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High Resolution High Frequency PWM in PSoC4 BLE | Cypress Semiconductor

High Resolution High Frequency PWM in PSoC4 BLE

 
 
For a project that I have been working on with the PSoC4 BLE, I required a PWM source with a minimum frequency of 4.4kHz with a resolution of at least 14 bits the higher the better.  However with a conventional PWM, with a clock of 24MHz, a 14 bit PWM would give an output frequency of 1.464kHz, which was not enough for my application.  Then I remembered having used a high frequency high resolution PWM for an audio DAC application in PSoC1 many years back.  This was based on my friend and fellow PSoC1 enthusiast Victor Kremin's (a genius in exploiting PSoC1's flexible analog and digital resources) application note AN2246 PWM Source High Frequency, High Resolution.  Why not port this to PSoC4 BLE?
 
Picture below shows the High Resolution PWM architecture.  The concept is to interlace two PWM signals with different duty cycles with a third PWM signal.  The third PWM signal could be another conventional PWM, or a PRS PWM.  The terminal count output of PWM1 or PWM2 is the clock to the control PWM.
 

 

PWM1 and PWM2 have the same period and compare value with one PWM having a compare type Less Than , and the other Less Than or Equal To .  This introduces a difference in duty cycle between the two PWMs equal to one clock.  The third PWM (or PRS PWM) is used to control a mux to switch the output between these two PWMs.   The effective resolution is the sum of resolution of PWM1/PWM2 + the control PWM.   For a 14 bit PWM, the resolution of PWM1 and PWM2 would be 8 bits and the control PWM, 6 bits.  To set the duty cycle of the output, the most significant 8 bits of the 14 bit compare value is written to PWM1 and PWM2 and the least significant 6 bits is used as compare value for the control PWM.
 
An important requirement for this setup to work is PWM1 and PWM2 should be started exactly at the same time to have the one clock phase shift.  This is achieved by tying the enable inputs of both the PWMs together and turning them on together.  In PSoC1 this is done using the output of a LUT.   Also, the two to one mux is implemented using three LUTs, two with AND functions and one with OR.  Below picture shows the final implementation that uses four digital blocks (only either the PRS8 in DBB00 or PWM in DCB03 need to be used in the final project), four LUTs, and three global interconnects.
 
 
And here is the PSoC4 BLE implementation of a 16 bit High Resolution PWM with a 12MHz input clock and an output frequency of 46.875kHz.  I have implemented a conventional PWM for the control PWM, as a PRS PWM in PSoC4 could not use the output of another block as clock. 
 
 
Below picture shows the PWM1 configuration windows.
 
 

PWM1 is configured to have two 8 bit outputs, one channel with compare type Less and the other channel with compare type Less or Equal .  PWM mode is set to Hardware Select . This implements a multiplexer between the two PWM channels selected by a hardware signal.  This is the cmp_sel signal input in PWM1 which is driven by PWM2.  While it was necessary to simultaneously start the two PWM channels in PSoC1, in PSoC4 BLE, as the PWM is one block simultaneous starting is automatically taken care of.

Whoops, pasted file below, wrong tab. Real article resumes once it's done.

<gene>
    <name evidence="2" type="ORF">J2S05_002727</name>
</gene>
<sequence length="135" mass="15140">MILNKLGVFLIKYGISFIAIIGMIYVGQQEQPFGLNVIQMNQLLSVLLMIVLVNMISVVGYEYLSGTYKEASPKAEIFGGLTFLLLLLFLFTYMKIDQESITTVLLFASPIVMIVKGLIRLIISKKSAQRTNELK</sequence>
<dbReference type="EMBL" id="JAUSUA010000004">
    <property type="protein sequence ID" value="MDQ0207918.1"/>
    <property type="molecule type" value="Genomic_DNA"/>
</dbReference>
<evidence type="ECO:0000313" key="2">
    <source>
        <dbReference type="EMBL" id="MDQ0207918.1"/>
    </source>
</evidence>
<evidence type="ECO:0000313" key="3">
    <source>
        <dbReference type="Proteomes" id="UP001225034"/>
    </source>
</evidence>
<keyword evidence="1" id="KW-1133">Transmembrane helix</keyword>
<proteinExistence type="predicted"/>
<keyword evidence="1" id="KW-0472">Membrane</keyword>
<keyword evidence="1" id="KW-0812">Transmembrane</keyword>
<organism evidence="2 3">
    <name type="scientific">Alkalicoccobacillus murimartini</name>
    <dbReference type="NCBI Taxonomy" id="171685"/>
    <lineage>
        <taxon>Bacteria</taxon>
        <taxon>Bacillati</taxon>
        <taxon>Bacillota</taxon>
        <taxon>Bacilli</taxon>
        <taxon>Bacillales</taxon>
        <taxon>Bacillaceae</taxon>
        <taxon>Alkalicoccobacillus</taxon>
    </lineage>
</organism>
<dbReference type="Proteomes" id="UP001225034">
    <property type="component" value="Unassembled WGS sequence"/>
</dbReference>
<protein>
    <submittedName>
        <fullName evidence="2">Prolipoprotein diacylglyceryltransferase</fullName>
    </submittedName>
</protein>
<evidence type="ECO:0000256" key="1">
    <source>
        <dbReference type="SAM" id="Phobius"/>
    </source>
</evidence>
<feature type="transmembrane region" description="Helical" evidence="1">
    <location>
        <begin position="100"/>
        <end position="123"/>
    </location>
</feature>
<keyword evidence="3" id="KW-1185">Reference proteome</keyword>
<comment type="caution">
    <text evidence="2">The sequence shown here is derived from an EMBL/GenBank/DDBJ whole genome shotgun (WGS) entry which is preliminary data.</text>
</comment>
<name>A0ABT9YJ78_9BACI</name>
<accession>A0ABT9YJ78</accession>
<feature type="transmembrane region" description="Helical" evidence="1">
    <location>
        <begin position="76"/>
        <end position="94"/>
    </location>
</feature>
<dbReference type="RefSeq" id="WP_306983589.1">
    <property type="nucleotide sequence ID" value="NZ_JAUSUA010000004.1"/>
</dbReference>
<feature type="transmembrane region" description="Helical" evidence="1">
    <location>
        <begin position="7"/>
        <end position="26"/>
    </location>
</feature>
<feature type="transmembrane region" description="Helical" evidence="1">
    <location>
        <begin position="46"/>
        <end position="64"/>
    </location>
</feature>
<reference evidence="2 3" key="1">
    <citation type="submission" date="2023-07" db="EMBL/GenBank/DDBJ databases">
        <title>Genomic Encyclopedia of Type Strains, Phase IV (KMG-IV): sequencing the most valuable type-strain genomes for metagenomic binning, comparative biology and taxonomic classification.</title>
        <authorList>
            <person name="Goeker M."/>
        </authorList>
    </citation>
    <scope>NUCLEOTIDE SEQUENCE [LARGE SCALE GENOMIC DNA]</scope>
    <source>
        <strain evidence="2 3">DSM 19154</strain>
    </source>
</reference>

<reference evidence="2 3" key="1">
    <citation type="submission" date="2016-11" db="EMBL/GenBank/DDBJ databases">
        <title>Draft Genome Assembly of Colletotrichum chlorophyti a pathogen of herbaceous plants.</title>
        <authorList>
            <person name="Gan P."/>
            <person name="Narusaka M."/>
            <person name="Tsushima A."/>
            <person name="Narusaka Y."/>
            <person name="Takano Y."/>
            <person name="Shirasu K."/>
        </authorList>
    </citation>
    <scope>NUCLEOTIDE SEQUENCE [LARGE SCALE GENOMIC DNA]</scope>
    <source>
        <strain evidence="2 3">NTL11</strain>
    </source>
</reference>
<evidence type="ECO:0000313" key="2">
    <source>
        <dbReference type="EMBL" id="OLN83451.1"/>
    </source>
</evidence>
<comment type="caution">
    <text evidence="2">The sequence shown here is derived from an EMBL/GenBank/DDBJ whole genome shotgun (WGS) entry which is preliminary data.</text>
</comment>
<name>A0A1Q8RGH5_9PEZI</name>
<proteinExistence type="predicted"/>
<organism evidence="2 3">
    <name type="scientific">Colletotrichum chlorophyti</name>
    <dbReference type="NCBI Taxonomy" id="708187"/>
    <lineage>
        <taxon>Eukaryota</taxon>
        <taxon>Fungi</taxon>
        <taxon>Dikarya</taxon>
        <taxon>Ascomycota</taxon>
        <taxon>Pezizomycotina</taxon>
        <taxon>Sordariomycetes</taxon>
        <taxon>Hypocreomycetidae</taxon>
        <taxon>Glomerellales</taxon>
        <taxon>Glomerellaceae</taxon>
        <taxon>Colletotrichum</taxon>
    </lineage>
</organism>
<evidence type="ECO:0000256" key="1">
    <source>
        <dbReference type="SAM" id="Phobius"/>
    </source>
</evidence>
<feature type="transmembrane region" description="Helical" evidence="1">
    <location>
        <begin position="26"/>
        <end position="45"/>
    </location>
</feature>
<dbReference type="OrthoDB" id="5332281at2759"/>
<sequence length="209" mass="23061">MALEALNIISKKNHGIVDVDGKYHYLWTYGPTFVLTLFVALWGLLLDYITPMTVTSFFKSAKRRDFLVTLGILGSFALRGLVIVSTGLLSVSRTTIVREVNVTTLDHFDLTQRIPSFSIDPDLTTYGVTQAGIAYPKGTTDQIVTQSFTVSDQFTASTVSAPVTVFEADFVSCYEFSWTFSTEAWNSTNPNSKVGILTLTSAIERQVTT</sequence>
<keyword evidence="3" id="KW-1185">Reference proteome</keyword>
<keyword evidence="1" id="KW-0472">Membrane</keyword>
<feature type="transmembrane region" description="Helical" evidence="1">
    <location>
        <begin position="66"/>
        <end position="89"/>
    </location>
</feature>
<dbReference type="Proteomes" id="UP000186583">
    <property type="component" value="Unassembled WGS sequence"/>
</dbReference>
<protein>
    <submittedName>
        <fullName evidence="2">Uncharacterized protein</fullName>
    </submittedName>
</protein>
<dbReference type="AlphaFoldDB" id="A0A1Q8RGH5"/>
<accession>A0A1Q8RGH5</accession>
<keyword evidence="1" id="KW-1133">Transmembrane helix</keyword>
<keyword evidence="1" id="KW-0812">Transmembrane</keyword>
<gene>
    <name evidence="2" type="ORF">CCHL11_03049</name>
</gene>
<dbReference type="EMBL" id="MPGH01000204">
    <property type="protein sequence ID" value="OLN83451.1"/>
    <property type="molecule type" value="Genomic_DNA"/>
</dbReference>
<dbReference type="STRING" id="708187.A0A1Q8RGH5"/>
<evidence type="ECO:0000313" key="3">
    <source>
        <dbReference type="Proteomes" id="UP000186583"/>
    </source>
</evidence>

PWM2 is configured for single output, with a period of 255.  Below picture shows the configuration windows for PWM2.

The code for the high resolution PWM is straightforward.

void HighResPWM_Start(void)
{

 

    /* Start PWM1 and PWM2 */ 

 

   PWM1_Start();
   PWM2_Start();
}
 
void HighResPWM_Stop(void)
{
   /* Stop PWM1 and PWM2 */
   PWM1_Stop();
   PWM2_Stop();
}
 
The HighResPWM_Start function starts both the PWMs, and the HighResPWM_Stop function stops them.

 

void HighResPWM_WritePulseWidth(uint16 PulseWidth)
{
   /* The most significant 8 bits become compare value for the two PWM channels in PWM1 */
   PWM1_WriteCompare1(HI8(PulseWidth));
   PWM1_WriteCompare2(HI8(PulseWidth));
 
   /* The least significant 8 bits become compare value for the control PWM */ 
   PWM2_WriteCompare(LO8(PulseWidth));
}

 

The HighResPWM_WritePUlseWidth function writes the most significant 8 bits of the compare value to the two channels of PWM1 and the least significant 8 bits of the compare value to the control PWM.

The duty cycle of the HighResPWM is given by:

Duty Cycle % = (Compare Value / 65536) * 100.

Following pictures show the output of the HighResPWM at 10% and 50% duty cycles.

So, I started with a minimum requirement of a 14 bit PWM with 4.4kHz, and ended up with a 16 bit PWM with 10x the frequency.  Following is the digital resource usage of the HighResPWM.

The project file may be found below.

HighFrequencyPWM.cywrk.Archive.zip

Comments

Tac's picture

Thank you for this informative article. I have a Psoc 5LP and i adapted your code in order to get 24bit Pwm at a maximum frequency of 331Khz clocking the 5LP at 80Mhz. Looks a very good signal on my scope.

Thanks again.

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